## A Parallelized Solution for the Traveling Salesman Problem using Genetic Algorithms. Sagar Keer CSE 633 Fall 2010 Advisor: Dr

A Parallelized Solution for the Traveling Salesman Problem using Genetic Algorithms Sagar Keer CSE 633 Fall 2010 Advisor: Dr. Russ Miller Introducti...
Author: Shanon Logan
A Parallelized Solution for the Traveling Salesman Problem using Genetic Algorithms Sagar Keer CSE 633 Fall 2010 Advisor: Dr. Russ Miller

Introduction • Traveling Salesman Problem Given a set of ‘n’ cities, we are to find the shortest closed non-looping path that covers all the cities. Thus, no city may be visited more than once

Introduction • Genetic Algorithms • Belong to class of Evolutionary Algorithms • Apply concepts inspired by natural evolution such as selection, mutation and crossover for problem solving • After successive generations, we converge to an optimal solution. • Highly suited for problems involving optimization and search-based solutions

Solution Basics • Applying Genetic Algorithm to TSP • Individuals  Closed non-looping paths across all cities • Initial Population  Set of randomly selected individuals, ie. Set of randomly generated paths • Fitness Function  Derived from the total distance of a given path • Selection  Select the fittest individuals • Breeding  Perform cross-over between the fittest individuals to create new individuals to replace the weakest ones. Also perform mutation.

Parallelization MASTER Repopulate Perform Mutation

Global Population

Sub Pop 1

Sub Pop 2

Return fitness values of individuals and crossover

Sub Pop m

Sub Pop 3 Calculate Fitness

SLAVE 1

SLAVE 2

SLAVE 3

SLAVE m

Details • Individuals 4

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(15,255)

• Each individual is a closed, non-looping path with the cities represented by numeric identifiers • Each city is a point on the first-quadrant co-ordinate system

Details • Fitness Function f • Calculate the total Euclidean distance for each path • For an individual i, fitness function is given as f(i) = 1/Di (Changed from Dmax – Di) • Selection • Using Tournament Selection: Run a ‘tournament’ among ‘k’ randomly selected individuals to find the fittest individuals • Use successive tournaments to pair the fittest individuals

Details • Breeding • Through a single-point crossover, the two selected individuals will breed and create two children Random crossover point

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Details • Breeding • Through swap-based Mutation, by randomly swapping two cities with each other

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Algorithm Initialize the global population with random individuals While iteration_count != max_iterations Distribute sub-populations Calculate fitness for each sub-population Perform selection Perform crossover Repopulate global population Perform random mutation End of Loop Find fittest individual & report as solution

Implementation Specifics • Implemented in C with MPI • Used the Edge Cluster • Working with a set of 10-30 cities and initial population ranging from 700 to 46000 • Used 105 iterations • Crossover breeding occurrence – 80-90% • Mutation Occurrence – 12-13% • Worked using 8,16 and 32 processors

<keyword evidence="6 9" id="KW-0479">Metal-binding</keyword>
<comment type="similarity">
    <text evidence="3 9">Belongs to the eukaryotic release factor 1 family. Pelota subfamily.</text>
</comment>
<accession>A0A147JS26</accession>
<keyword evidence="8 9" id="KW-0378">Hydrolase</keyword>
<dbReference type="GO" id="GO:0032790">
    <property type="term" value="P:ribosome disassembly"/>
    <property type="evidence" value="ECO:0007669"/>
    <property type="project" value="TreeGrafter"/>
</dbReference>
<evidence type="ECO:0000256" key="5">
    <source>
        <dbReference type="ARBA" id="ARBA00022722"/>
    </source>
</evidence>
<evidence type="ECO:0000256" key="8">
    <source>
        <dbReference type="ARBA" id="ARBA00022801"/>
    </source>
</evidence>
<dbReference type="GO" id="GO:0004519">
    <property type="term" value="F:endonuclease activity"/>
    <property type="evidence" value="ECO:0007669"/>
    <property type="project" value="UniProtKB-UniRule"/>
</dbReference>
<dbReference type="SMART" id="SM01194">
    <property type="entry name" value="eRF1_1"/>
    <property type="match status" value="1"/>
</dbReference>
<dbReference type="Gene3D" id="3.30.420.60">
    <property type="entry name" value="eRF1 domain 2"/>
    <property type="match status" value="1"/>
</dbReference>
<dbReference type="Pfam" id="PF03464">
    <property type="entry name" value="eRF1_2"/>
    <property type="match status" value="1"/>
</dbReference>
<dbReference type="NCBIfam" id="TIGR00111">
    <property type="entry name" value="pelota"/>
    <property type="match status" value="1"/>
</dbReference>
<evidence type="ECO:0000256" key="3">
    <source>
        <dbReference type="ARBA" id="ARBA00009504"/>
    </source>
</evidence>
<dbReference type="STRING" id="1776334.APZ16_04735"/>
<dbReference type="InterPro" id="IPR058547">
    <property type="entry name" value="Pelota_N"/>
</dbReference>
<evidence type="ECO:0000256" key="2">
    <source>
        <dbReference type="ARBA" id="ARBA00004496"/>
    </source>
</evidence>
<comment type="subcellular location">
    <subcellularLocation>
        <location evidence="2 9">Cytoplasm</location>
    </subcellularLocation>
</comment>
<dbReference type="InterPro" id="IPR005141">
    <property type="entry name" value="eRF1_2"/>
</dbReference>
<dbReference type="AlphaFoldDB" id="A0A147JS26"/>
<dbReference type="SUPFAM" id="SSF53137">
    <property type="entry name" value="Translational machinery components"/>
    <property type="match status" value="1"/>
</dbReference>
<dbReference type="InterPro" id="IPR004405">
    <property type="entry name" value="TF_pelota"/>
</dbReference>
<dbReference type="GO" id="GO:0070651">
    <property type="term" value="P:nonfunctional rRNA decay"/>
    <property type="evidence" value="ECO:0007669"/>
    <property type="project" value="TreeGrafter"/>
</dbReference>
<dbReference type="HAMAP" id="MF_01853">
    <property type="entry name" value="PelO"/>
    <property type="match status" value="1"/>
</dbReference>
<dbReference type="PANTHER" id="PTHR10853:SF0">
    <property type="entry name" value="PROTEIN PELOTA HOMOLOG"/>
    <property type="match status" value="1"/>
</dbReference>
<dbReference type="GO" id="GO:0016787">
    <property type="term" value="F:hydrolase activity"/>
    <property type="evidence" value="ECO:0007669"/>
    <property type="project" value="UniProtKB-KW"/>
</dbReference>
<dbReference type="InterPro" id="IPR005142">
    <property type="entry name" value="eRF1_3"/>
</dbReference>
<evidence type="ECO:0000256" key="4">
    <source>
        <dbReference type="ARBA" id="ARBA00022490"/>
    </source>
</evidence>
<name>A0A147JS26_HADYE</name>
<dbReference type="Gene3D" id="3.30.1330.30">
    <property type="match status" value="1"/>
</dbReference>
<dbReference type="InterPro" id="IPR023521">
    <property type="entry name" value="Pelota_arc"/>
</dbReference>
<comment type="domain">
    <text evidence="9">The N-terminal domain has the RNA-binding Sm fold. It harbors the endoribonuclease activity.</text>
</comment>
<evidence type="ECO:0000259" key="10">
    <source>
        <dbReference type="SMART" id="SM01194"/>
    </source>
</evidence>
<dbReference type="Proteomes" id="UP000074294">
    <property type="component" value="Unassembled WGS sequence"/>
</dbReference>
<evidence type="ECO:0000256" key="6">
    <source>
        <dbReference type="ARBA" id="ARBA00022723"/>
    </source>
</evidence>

Implementation Specifics • Used MPI Send/Recv calls to pass sub-populations between the master and all slave processors • Used MPI_Create_struct to create MPI Struct datatype for passing sub-populations • Completely randomized initial population • Probability of crossover based on tournament selection of individuals • Probability of mutation fixed deterministically

Solution for a 20 City Problem 300

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16 PE Solution for a 30 City Problem 300

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32 PE Solution for a 30 City Problem 300

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Performance for 20 Cities 2000 1800

Running Time (in seconds)

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16 PE 32 PE

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15000 Population

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46000

Performance for 30 Cities 4000

Running Time (in seconds)

3500 3000 2500 Sequential

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32 PE

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15000 Population

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Results • The number of iterations were sufficient for proper convergence • However, increasing number of processors did not result in more speedup • The sequential algorithm tends to converge early • In parallel, distributed sub-populations allowed selection of less fitter individuals, thus allowing better range before converging to a solution

Future Work • Refine the parallel algorithm further to improve speedup • Increase the data set and population size • More manipulations of existing parameters and also add few more deterministic parameters to improve solutions • Try out a different approach like using CUDA on the MAGIC Cluster

References • Borovska, Plamenka. ‘Solving the Travelling Salesman Problem in Parallel by Genetic Algorithm on Multicomputer Cluster’. CompSysTech’06 • Al-Dulaimi, Buthainah Fahran and Ali, Hamza. 'Enhanced Traveling Salesman Problem Solving by Genetic Algorithm Technique(TSPGA)'. World Academy of Science, Engineering and Technology 38 2008 • Heavner, Matt. ‘Massively Parallel Travelling Salesman Genetic Algorithm’. http://www.cse.buffalo.edu/faculty/miller/Courses/CSE 710/710mheavnerTSP.pdf (Diagrams)

Thank You

Questions?